Who can foster

Foster carers are a wonderful mix of people, all with different backgrounds, personalities, and interests.

What they all share is a special ability to provide a safe, supportive, and loving home for children when they need it most. That isn’t just a roof over a child’s head, but a stable environment where they can really feel at home and part of the family.

Our foster carers rise to the challenge of caring for some of Sheffield’s most vulnerable children and are transforming lives in the process.

Qualities we'd like you to have

We’d love you to join our fostering community, if you:

  • want to look after and support children and young people who have had a difficult start in life
  • have the ability to support them, nurture them, communicate with them, advocate on their behalf, and include them as part of your family
  • are willing to work as part of a team, develop your skills and qualities through training and learning, and have the resilience to stay strong in times of difficulty

Practical things to consider

The minimum criteria that we ask for is:

  • to be at least 21 years old
  • to have at least one spare bedroom
  • to be a full-time resident in the UK
  • to be able to give the time to care for a child or young person

You can foster

There’s no such thing as a typical foster carer. Did you know:

  • you can be single and foster, but you will need to demonstrate a network of support
  • you don’t have to own your own home, but you will need to demonstrate stability
  • you can foster if you have a disability
  • you can foster whatever your sexual orientation and we welcome LGBTQ+ foster carers
  • your religion won’t prevent you from fostering, but you will need to demonstrate how you can support a child of a different religion from yours or questioning their own faith
  • you don’t need any formal qualifications, as you will be trained with the skills to foster and be supported to achieve the training and development standards in England
  • you can have a job and foster, depending on the type of fostering you want to do and the needs of the children you will be caring for
  • you can foster if you receive benefits
  • you may still be able to foster if you have had criminal convictions in the past which do not relate to children
  • there is also no upper age limit to foster; some people foster well into their 70s
  • you can have pets and be a foster carer
  • you don’t need to have your own children, but you will need to demonstrate your ability to care for children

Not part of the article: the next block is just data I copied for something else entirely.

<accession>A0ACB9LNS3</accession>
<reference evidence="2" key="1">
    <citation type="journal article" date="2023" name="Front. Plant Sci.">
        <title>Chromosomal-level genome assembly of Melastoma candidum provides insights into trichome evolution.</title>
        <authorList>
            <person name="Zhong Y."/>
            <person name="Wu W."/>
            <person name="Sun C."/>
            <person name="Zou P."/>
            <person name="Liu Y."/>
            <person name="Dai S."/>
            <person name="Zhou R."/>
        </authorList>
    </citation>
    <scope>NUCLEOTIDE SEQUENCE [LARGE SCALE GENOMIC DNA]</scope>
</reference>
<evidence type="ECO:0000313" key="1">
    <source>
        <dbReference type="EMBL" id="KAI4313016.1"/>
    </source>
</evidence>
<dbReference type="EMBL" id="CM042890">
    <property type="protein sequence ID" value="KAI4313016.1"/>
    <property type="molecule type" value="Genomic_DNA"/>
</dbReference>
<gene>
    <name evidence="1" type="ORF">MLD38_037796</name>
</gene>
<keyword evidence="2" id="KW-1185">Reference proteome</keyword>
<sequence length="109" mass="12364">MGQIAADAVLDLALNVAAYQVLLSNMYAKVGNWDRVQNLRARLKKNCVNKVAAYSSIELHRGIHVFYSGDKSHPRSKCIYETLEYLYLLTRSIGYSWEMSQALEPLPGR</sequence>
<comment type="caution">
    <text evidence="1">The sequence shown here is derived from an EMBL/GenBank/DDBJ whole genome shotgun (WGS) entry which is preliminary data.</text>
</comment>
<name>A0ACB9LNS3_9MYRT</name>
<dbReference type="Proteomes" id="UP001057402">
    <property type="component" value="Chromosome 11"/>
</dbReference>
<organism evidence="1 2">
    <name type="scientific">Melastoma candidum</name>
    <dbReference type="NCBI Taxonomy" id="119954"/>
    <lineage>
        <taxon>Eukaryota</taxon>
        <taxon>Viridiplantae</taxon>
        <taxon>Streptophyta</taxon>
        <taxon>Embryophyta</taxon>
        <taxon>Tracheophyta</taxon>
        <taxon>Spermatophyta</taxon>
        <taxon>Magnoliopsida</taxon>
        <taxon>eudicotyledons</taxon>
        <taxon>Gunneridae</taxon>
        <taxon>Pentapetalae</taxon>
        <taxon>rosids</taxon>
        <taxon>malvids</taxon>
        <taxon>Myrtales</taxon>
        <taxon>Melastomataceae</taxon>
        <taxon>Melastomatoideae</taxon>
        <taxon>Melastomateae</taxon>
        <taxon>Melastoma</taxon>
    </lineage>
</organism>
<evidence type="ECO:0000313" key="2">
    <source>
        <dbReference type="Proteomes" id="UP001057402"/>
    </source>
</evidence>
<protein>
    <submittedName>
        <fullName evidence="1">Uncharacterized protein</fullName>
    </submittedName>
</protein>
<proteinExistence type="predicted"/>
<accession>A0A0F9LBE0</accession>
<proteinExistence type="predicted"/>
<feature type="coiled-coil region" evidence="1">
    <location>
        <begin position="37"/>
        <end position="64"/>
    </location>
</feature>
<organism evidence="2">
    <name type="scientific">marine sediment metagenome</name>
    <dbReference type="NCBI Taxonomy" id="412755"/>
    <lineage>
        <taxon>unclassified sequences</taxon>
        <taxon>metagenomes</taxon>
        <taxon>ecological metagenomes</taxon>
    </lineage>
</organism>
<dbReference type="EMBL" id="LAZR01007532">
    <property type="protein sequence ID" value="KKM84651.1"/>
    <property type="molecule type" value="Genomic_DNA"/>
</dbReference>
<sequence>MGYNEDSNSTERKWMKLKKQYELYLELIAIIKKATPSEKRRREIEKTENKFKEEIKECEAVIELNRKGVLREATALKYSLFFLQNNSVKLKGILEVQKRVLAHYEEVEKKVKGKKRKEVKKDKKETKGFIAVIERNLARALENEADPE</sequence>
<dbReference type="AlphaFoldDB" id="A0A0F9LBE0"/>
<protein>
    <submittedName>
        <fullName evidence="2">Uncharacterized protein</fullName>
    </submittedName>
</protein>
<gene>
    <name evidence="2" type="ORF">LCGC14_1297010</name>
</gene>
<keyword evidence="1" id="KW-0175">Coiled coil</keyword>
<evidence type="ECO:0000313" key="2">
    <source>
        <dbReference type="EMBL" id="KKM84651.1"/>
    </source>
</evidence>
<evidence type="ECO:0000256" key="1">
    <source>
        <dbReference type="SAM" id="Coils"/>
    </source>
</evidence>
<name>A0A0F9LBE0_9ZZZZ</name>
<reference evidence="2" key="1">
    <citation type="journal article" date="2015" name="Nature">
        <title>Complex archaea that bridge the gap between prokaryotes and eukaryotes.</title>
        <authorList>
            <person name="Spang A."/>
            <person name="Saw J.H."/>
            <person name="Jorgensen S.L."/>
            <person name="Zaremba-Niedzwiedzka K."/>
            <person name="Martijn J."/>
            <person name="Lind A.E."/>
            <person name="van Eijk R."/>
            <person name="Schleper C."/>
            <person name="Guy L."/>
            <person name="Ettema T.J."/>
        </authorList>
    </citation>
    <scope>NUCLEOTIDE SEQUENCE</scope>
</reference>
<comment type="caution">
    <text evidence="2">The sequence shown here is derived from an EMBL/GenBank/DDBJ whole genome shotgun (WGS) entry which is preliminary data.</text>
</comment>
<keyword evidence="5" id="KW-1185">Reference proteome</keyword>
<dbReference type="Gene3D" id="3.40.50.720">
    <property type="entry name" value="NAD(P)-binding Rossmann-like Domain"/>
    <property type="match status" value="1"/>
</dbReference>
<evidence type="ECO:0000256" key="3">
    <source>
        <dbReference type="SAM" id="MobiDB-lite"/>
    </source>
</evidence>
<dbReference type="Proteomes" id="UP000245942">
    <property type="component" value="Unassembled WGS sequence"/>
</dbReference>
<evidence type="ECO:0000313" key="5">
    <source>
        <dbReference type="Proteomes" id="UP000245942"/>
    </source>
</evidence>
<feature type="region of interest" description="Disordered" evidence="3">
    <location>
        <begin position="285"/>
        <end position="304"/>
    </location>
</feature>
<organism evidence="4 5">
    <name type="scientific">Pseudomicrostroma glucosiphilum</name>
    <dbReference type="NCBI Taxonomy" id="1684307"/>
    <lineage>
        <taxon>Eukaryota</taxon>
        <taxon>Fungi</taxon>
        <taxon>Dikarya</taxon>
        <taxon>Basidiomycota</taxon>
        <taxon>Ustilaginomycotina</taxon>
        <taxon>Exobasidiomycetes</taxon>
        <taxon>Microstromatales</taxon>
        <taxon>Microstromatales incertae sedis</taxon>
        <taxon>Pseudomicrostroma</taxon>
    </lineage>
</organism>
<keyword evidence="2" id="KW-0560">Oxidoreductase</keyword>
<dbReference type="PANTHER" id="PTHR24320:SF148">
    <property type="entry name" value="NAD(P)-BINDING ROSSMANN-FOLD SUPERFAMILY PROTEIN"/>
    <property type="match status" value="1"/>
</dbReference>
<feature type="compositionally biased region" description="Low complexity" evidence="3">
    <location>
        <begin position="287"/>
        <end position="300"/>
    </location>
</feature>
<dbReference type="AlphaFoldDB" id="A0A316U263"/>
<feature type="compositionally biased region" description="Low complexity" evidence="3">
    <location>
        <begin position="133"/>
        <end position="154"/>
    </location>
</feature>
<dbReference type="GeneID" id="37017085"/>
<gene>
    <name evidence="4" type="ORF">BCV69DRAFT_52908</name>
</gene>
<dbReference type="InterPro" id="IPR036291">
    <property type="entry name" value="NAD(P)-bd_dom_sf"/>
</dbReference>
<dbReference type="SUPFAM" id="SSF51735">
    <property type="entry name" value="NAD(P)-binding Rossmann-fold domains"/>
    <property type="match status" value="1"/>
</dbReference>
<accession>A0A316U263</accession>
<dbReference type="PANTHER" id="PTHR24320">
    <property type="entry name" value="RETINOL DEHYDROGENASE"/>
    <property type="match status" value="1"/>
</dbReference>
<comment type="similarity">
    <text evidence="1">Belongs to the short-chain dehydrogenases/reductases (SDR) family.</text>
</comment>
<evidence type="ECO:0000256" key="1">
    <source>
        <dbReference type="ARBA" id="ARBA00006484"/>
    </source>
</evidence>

• you can still foster if you smoke, but you will not be able to foster children under 5 or those with health conditions or disabilities. You will also be expected to smoke outside and away from children to ensure they are not affected by the harmful effects of passive smoking
  • you don’t need to be able to drive, but you must be able to take children to and from school, and attend meetings, appointments, and family contact where required

What matters is that you can care for any child you are approved to foster. Being a foster carer is not easy but you will make a huge difference to the lives of the children who need it.

Real foster carer story

One of our wonderful foster carers, Teresa Wheeler, shares her story:

"My parents have been carers since the 90s, and I have spent loads of time around hundreds of children. I was often asked why I didn’t foster, my answer: I have a mortgage and I need to work. ‘But you can still work’, I was told. You can? That was it!
In 2005, with two girls of our own, my husband Mick and I began the fostering process. In 2006, our first family of three children were placed with us. Several months later, these children returned home, and on came the next. In 2008 I had a son, and I looked like the old woman who lived in a shoe some days! We often got shouts of ‘are they all yours?’ and we were always proud to shout back ‘yes they are!’.

My children have been a huge part of our experience, accepting foster children into our home. Some have become best friends, attending the same schools and loving these children as siblings.

I was a dental nurse, but I really wanted to continue to advocate for children. I went to university while juggling part time work, being a parent, and fostering. Assignments were hard and I would often be up until the early hours unlike my fellow students in nightclubs!
In 2012 I became a social worker. I still work in children’s social care for Sheffield City Council and I am proud of it. Work is flexible if I need to start later or if one of the children is poorly. This works well for us, to continue doing what we love at work and caring for children. 
You don’t just need a spare room to be a foster carer. You need kindness, patience, understanding, time, support from family and friends, and a heart as big as a dustbin lid.

Our 92nd child left us last week. I have loved our 17 years and would do every day again. Some children were with us for a few days, with the longest eight years.

Don’t think you can’t foster and have a career – Mick and I know you can."